From Publishers Weekly
Portugal, as much as Portuguese cooking, is the subject of this book, which is enlivened by veteran food writer (coauthor of The NEW Doubleday Cookbook Anderson's familiarity with the country's people, regions, rivers and markets. A lengthy glossary in the introductory section notwithstanding, the narrative is buoyed by historical notes, reminiscences and tips on the best inns and restaurants in Portugal. When Portuguese is used in the recipes, the English translation is also included, thereby precluding the necessity of making frequent reference to the glossary, a mild annoyance with many ethnic cookbooks. The recipes depend on simple ingredients, often in unusual combinations ("pork and clams may sound like a new low in surf 'n' turf dinners, but it is in fact a Portuguese classic"), subtly seasoned with olive oil, bay, tomatoes, garlic and the spices of the East introduced to Portugal by explorer Vasco da Gama at the turn of the 16th century. Meat, fish and chicken, often marinated, and soups are emphasized. In the interests of health and ingredient availability, some traditional Portuguese dishesmany egg sweets and lampreys, or fat eel, delicacieshave been omitted. Photos not seen by PW.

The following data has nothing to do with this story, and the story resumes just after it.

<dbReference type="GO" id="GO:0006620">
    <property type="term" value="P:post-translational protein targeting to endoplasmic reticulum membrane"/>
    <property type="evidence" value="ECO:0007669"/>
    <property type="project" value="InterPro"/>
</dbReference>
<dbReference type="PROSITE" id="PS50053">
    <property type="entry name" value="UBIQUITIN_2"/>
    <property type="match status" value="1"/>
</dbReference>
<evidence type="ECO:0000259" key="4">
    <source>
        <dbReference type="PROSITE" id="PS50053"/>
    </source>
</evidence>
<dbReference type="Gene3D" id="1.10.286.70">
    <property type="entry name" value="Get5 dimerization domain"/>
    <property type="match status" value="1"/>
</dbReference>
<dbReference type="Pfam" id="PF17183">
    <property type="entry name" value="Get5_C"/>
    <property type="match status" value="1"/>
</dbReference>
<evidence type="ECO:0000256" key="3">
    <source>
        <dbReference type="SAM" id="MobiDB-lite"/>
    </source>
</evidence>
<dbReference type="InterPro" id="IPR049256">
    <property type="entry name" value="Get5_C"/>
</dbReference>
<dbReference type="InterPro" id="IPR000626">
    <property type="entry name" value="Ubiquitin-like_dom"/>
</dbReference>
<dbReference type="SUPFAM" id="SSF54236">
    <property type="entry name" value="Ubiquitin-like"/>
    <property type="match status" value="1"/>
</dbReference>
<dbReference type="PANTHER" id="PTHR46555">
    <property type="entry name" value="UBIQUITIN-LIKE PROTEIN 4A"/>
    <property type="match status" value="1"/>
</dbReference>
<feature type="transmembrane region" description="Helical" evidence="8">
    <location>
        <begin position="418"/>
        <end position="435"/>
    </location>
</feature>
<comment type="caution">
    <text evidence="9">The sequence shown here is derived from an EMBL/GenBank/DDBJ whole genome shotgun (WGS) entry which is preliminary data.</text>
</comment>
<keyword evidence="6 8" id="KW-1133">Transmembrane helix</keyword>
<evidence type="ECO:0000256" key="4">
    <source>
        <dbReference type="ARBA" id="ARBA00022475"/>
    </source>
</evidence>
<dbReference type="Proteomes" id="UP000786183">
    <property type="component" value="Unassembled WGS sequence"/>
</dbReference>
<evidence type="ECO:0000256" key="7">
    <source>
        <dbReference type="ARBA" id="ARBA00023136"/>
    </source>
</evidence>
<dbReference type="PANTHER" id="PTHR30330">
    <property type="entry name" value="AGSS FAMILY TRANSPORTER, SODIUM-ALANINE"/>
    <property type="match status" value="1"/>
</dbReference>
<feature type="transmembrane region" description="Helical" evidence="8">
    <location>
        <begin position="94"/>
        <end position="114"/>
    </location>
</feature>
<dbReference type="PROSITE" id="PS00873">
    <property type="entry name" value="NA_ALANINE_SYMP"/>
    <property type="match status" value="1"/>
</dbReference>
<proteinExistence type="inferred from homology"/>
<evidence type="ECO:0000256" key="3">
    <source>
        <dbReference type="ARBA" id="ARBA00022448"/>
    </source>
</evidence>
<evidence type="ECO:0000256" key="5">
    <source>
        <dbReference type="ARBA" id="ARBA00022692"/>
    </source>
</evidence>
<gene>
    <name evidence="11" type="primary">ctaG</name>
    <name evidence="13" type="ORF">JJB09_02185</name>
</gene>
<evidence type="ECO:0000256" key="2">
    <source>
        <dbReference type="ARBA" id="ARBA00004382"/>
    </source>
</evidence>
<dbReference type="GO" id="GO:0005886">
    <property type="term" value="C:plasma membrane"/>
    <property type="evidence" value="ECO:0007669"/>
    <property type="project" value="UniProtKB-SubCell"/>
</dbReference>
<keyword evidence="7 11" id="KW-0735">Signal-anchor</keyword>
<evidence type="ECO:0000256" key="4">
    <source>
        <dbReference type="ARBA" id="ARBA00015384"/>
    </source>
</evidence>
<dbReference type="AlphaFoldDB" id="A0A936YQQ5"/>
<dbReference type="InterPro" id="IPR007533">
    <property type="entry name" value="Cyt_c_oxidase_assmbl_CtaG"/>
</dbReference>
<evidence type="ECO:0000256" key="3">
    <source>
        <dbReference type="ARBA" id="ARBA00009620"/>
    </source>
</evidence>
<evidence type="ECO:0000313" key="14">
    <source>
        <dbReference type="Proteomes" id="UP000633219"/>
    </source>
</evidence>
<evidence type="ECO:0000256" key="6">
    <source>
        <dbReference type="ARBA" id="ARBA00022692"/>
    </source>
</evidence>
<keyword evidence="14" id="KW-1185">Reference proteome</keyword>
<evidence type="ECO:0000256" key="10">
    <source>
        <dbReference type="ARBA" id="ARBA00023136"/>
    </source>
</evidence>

Copyright 1986 Reed Business Information, Inc.
--This text refers to an out of print or unavailable edition of this title.
About the Author
The winner of five best cookbook awards (Tastemaker, James Beard, IACP) and a member of the James Beard Cookbook Hall of Fame, Jean Anderson writes for Bon Appétit, Food & Wine, Cottage Living, Gourmet, More, and other national publications. She lives in Chapel Hill, North Carolina.